Wednesday, June 11, 2008

Inessential Oils

Can we make a motion to abandon a phrase that has been bothering me? Like, do we have that authority? That agency? Is there someone we can write?

The object of my ire today is the word pair “essential oil.” Not that those two words, when used in conjunction, somehow flaunt the rules of grammar to the point that they scrape across the ridges of my brain in a violent manner, but I feel they’re misleading to the point that most people who buy essential oils without understanding what they actually are. In American English, we use the word “essential” most often to mean “integral” or “of the utmost importance.” “To understand trigonometry, it’s essential that you have a thorough understanding of basic algebra.” “To survive the night, it’s important that your board your windows and drape yourself in garlic.” “To use the bathroom correctly, it’s essential that you remove your pants first.”

In this sense, the phrase “essential oil” could easily be interpreted as meaning something that, if lacking, would bring about one’s downfall. For example, Patty Jo Patchouli might think that if she doesn’t lube her face and arms in a certain herbal-scented goo, those years of unprotected sun exposure will show and her hippie face will fall off, John Lennon glasses and all. I can only imagine some unwary soul walking into an aromatherapy shop, seeing all the products labeled “essential” and buying out the store. I swear it’s true: People wouldn’t take the time to actually ponder “essential oils” on an etymological level and realize that the “essential” is actually the adjectival version of “essence.” “It’s amazing I made it this long without them,” this person would think. Because essential oils are just that: the essence of a thing. cloves, lemon, mint, cedar, ylang-ylang what have you. Unless one has some bizarre medical condition that can only be treated by topical application of cassia-infused liquid, their being will remain altogether intact without these oils that are misleadingly labeled “essential.”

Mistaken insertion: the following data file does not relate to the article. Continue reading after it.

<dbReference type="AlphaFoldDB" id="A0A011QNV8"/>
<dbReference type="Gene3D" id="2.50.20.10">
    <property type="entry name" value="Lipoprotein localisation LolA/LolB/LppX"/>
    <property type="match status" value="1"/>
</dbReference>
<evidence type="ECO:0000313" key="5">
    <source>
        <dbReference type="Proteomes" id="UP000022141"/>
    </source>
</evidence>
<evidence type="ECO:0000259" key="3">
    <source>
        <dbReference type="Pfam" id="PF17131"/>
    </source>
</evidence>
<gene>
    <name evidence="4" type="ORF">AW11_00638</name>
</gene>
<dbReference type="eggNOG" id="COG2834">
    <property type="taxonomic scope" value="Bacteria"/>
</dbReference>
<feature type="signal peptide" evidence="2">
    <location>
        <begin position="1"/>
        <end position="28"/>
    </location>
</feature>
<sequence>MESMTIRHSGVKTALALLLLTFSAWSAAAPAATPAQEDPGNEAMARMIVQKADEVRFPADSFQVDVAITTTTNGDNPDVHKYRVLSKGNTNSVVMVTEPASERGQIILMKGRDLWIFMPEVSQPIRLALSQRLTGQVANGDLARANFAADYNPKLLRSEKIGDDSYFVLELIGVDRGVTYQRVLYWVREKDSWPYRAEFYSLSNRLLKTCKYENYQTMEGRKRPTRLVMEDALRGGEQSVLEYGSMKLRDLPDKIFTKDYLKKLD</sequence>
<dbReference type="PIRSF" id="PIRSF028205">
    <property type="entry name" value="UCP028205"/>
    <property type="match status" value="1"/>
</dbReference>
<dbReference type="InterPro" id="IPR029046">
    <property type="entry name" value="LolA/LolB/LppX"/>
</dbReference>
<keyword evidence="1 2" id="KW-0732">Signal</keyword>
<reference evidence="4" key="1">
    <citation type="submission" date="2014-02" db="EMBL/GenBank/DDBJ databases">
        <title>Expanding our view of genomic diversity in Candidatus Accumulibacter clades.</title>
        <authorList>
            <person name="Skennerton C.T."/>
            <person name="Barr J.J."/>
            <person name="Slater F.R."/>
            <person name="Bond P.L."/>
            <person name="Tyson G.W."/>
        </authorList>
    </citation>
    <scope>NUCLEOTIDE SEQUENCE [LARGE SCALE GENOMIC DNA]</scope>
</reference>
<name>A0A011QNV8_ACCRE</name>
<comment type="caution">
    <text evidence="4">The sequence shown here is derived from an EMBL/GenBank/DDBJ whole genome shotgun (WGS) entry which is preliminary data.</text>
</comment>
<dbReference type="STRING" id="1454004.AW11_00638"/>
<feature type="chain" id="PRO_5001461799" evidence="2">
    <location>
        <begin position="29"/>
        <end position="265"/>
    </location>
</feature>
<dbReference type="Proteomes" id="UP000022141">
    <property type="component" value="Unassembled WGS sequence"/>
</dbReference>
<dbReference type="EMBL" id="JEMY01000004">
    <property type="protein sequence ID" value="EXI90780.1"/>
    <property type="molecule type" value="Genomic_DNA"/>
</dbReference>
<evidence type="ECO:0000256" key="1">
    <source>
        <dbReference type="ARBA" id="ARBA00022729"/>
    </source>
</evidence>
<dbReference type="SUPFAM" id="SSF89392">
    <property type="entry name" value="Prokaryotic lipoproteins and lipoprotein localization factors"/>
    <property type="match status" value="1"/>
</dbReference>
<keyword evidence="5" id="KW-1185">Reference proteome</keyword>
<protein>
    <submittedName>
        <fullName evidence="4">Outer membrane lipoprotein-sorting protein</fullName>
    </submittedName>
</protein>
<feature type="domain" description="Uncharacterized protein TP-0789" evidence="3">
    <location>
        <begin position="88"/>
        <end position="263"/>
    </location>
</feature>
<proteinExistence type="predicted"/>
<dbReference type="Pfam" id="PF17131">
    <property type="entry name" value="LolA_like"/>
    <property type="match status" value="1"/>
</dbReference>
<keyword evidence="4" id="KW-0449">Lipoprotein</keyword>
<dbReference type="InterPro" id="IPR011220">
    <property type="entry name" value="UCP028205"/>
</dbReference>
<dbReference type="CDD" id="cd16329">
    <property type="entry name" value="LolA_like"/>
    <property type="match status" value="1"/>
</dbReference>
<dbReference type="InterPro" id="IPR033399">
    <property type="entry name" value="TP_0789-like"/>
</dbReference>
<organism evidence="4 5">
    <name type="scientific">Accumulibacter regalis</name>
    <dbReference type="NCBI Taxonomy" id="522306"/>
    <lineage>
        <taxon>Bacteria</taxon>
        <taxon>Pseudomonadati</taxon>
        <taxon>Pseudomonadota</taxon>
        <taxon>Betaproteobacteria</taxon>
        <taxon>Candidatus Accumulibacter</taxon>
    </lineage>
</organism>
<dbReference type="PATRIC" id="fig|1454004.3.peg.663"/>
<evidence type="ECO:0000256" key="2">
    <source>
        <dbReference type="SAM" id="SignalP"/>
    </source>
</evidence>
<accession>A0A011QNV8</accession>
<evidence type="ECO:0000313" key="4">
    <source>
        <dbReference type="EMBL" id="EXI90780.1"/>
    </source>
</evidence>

Seriously, I think calling these products something else will ultimately work out for the better of mankind. At some point, some word-ignorant child of the earth will be pushed to the breaking point when deprived of his chamomile oil and will end up erroneously thinking that he’s in a life and death situation.

Can’t we save this guy the grief and eventual embarrassment?

4 comments:

  1. I know you're not completely serious, but one of the meanings of "essential" is "of, relating to, or constituting essence", so the phrase makes sense to me.

    ReplyDelete
  2. You know this, I know this. But I maintain that the vast majority of people glancing over such products in a store don't.

    ReplyDelete
  3. devon claire12:39 AM

    i have ALWAYS thought the same exact thing about the term 'essential oil.'

    ReplyDelete
  4. Well, thank god I'm not the only one.

    ReplyDelete